My doctor diagnosed me as a case rather than a person: no empathy, little explanation, and a few prescriptions for the medication I would have to punctually take for the rest of my life. When I went for a second opinion, I was lucky to get a pamphlet, which although useful, only contributed to feeling that what I contracted couldn’t be talked about. I felt like a stranger in my own body, and the weight of how little I knew about how herpes actually works was suffocating. Since then, I have started a YouTube channel to share my own findings through trial and error. But back then, I had no one to turn to to prevent my diagnosis from wrecking the self confidence and self worth I had so impeccably built along the years until then. I wanted guidance for learning how to date responsibly, to figure out how and when to tell my status to a potential partner, to deal with occasional rejection and preserve my mental health… basically how to start living my same old life with this brand new addition.
So if that’s precisely where you are, don’t move. Your doctor and their potential lack of empathy are not the only resources you have at hand to process what your diagnosis means to your health and your everyday life. Below you’ll find a few trail blazers changing the narrative around STI stigma, and leveraging their own experiences to tackle it.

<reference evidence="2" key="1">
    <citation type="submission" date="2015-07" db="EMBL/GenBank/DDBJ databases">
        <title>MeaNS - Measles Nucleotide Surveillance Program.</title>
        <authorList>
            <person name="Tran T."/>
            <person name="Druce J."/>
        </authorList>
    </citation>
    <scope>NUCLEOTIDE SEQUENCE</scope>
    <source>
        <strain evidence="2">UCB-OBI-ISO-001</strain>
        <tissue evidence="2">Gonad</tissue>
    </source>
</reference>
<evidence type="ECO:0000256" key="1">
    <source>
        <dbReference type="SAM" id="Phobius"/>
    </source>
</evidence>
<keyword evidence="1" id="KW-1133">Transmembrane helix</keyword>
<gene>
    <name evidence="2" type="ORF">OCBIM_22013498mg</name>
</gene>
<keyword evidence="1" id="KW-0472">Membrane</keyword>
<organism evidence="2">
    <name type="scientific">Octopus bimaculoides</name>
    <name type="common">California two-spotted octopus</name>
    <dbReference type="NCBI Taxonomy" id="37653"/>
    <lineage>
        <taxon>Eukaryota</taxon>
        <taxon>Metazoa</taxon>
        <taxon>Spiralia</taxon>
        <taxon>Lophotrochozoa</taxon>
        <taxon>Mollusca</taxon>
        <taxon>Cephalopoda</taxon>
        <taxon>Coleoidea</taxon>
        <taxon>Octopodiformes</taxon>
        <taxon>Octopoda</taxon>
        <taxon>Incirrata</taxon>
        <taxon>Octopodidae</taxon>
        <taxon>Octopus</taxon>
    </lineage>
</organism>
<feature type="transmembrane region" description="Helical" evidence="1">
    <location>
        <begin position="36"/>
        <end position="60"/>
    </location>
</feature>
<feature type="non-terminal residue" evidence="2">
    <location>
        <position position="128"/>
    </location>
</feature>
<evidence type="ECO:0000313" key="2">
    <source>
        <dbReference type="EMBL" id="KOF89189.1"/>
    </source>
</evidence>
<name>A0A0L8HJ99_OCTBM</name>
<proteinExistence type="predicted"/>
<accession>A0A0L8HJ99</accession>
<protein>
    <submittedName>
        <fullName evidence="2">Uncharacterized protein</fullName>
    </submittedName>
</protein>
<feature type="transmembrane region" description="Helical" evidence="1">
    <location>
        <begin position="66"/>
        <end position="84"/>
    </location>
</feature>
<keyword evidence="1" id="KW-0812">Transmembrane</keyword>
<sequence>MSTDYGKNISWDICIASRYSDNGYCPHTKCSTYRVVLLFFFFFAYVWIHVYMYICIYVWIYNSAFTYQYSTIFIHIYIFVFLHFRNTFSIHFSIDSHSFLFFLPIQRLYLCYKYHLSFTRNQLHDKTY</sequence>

Emily Depasse – Emily is a sexologist and sex educator living with herpes. Her Instagram account is dedicated to deconstructing complex perceptions and behaviors in simple digestible bits. Her posts often spark interesting conversations so make sure to check out her feed, as much as comments!
Jenelle Marie Pierce – Jenelle is the founder of the STD project, and has been openly living with herpes for about 7 years. When she’s not enriching her own platform, she’s actively educating people on other platforms such as Pornhub.
Courtney Brame – Courtney is the founder and host of the podcast Something Positive for Positive People and has been openly living with genital herpes for a couple years. He moderates thoughtful and taboo free conversations with a wide spectrum of people who are also living with an STI.
Ella Dawson – Ella’s blog My Business Is Generally Pleasurable is a must read for any person who is living with herpes and in need of resilience. Besides her fantastic writing style, Ella’s strong POV on how to tackle STI stigma (also shared in her Ted Talk) is one that can only make you grow, regardless of your status.
My Boyfriend Has Herpes – Follow the story of Momo and Felix, a couple who share their journey from meeting, to disclosing, to the decision making process of being intimate, to their first sexual encounter, all of it told through beautiful comic style illustrations.